The Nightingale hospital in London is “turning away more coronavirus patients than it is treating”, a leaked document has suggested. Dozens of Covid-19 sufferers have been refused transfer to the overflow facility because there are not enough nurses to treat them, according to NHS documents seen by The Guardian. A total of 50 people needing urgent care have not been granted admission, 30 due to “staffing issues” and 20 on medical grounds because they were “too unwell to transfer” or did not meet the hospital’s strict clinical admission criteria, it is claimed.
LIFE or death coronavirus patients have reportedly been turned away from the NHS Nightingale hospital in London because it did not have enough staff to look after them. Leaked NHS documents reportedly show that the field hospital – which was built in just nine days at the ExCel Centre – has turned away more patients than it has treated. NHS Nightingale in the capital’s docklands has reportedly been unable to admit 50 people suffering from Covid-19 who were in need of “life or death” care, according to the doc seen by The Guardian.
Dozens of patients with Covid-19 have been turned away from the NHS Nightingale hospital in London because it has too few nurses to treat them, the Guardian can reveal. Epidemics of infectious diseases behave in different ways but the 1918 influenza pandemic that killed more than 50 million people is regarded as a key example of a pandemic that occurred in multiple waves, with the latter more severe than the first. It has been replicated – albeit more mildly – in subsequent flu pandemics. How and why multiple-wave outbreaks occur, and how subsequent waves of infection can be prevented, has become a staple of epidemiological modelling studies and pandemic preparation.
Coronavirus patients are being turned away from the new NHS Nightingale hospital, despite 4,000 empty beds because of a lack of nurses, it has been claimed. The new hospital at ExCel Centre has turned away patients from packed London hospitals, reports Mail Online. NHS documents reveal only 40 patients have been treated so far, after the hospital had to turn away 50 “life or death” patients since it opened its doors on April 7. The documents, seen by The Guardian reveal the facility had to turn away 30 of the patients as there were too few nurses to accommodate them.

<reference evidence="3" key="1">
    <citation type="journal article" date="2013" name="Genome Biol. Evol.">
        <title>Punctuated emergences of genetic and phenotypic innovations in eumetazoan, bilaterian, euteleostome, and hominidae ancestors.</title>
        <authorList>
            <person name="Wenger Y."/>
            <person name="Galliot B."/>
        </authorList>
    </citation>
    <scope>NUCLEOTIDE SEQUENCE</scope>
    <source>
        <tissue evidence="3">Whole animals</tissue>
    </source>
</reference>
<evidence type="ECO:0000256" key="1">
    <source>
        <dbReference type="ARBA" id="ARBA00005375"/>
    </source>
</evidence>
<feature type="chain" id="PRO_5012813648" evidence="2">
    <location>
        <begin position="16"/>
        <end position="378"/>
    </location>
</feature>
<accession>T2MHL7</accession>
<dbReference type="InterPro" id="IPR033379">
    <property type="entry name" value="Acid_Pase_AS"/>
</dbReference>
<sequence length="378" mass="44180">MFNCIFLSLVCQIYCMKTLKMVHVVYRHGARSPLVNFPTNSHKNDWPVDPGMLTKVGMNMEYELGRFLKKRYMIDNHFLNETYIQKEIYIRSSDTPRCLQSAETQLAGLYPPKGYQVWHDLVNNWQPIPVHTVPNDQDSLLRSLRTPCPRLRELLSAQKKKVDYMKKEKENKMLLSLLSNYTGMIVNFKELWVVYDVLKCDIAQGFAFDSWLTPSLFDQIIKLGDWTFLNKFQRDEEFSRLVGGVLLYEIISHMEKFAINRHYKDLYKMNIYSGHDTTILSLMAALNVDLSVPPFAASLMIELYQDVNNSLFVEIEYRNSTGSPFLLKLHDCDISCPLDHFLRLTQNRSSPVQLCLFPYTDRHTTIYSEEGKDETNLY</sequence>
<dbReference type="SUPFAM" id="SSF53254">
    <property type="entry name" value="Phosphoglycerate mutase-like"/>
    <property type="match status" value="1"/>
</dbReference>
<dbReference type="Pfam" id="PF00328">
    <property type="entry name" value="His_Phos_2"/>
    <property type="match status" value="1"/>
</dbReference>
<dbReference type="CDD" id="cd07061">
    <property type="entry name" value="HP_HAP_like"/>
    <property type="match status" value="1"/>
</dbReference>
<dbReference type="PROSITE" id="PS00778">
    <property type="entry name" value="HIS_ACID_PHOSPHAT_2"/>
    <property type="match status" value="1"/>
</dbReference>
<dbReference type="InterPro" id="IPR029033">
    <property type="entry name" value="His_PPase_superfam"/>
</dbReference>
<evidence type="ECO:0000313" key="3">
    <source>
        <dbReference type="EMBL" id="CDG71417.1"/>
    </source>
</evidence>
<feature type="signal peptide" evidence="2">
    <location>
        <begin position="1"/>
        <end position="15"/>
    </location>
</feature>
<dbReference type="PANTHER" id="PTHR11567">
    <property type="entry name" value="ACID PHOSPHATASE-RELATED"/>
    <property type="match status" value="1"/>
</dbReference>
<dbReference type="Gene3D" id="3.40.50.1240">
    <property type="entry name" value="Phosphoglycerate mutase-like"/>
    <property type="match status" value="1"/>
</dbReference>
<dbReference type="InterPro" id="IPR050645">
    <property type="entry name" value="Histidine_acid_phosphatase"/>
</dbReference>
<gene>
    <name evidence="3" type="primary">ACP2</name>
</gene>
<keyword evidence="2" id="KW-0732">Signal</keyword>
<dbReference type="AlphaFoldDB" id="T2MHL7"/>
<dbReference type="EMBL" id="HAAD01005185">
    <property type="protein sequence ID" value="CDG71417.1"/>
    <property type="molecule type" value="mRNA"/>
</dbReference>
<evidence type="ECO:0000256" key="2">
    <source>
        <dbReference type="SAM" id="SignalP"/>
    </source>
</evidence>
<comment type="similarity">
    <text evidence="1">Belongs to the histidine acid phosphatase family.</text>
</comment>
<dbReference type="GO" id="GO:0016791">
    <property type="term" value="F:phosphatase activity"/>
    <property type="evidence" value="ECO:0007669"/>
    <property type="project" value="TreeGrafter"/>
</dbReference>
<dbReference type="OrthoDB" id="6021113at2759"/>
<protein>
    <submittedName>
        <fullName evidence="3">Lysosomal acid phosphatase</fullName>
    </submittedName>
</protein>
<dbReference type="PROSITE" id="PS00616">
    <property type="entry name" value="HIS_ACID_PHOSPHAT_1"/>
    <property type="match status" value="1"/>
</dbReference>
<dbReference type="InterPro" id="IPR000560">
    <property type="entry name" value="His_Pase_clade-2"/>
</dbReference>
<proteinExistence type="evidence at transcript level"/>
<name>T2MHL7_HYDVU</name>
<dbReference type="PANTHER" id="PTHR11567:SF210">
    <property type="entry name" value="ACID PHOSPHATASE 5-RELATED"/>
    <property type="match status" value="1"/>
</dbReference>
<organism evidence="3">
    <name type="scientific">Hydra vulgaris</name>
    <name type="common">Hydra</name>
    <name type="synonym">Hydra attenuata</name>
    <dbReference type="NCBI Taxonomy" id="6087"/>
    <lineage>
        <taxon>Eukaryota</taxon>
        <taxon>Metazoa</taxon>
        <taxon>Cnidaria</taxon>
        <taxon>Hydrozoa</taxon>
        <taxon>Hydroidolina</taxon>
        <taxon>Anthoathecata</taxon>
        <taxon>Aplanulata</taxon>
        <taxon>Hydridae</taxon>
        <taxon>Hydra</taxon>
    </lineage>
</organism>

Britain’s small Islands are calling for their lockdowns to be ended earlier arguing that they would make ‘ideal’ testing beds for contact-tracing technology. Shetland, Orkney and Isle of Wight are among those now asking the Government to trial easing coronavirus restrictions on a regional basis. Their calls have been backed by a leading bacteriologist, Prof. Hugh Pennington, who said the islands’ small rates of infection and ability to control who comes and goes made them suited locations to road-test post-lockdown measures.
Pupils set to take GCSE and A Level exams next year may have to repeat this year, a former head of Ofsted has said. Sir Michael Wilshaw told the BBC schools should be re-opened “as soon as it is safe to do so.” But he said some children will are “losing out” so much that they won’t be able to catch up. It comes after a survey revealed two thirds of children had not logged into online lessons. Asked if some children should repeat the year, he said: “Yes. …I think there is some argument for that.
The UK’s biggest travel firms and airlines are breaking the law by delaying refunds for trips cancelled due to the coronavirus pandemic, according to a consumer group. An investigation by Which? found that some companies are refusing to provide refunds in a breach of their legal obligations, while others are providing vouchers or credit notes “which may prove to be worthless” if holiday firms collapse. It cited industry estimates that up to £7 billion in payments made by UK customers are affected.
On a Zoom call to Labour members last week, as well as Angela Rayner erasing Labour herstory, Sir Keir Starmer boasted that if he were in Government, the lockdown would have come earlier, with stricter controls. “I think if you look back, what you would have seen from a Labour government is a willingness to act more clearly and more decisively. So we were saying weeks ago that there should be strict controls, that it was clear that the infection was getting out of control, and that the government need to act more quickly and more decisively. And we would have done that.”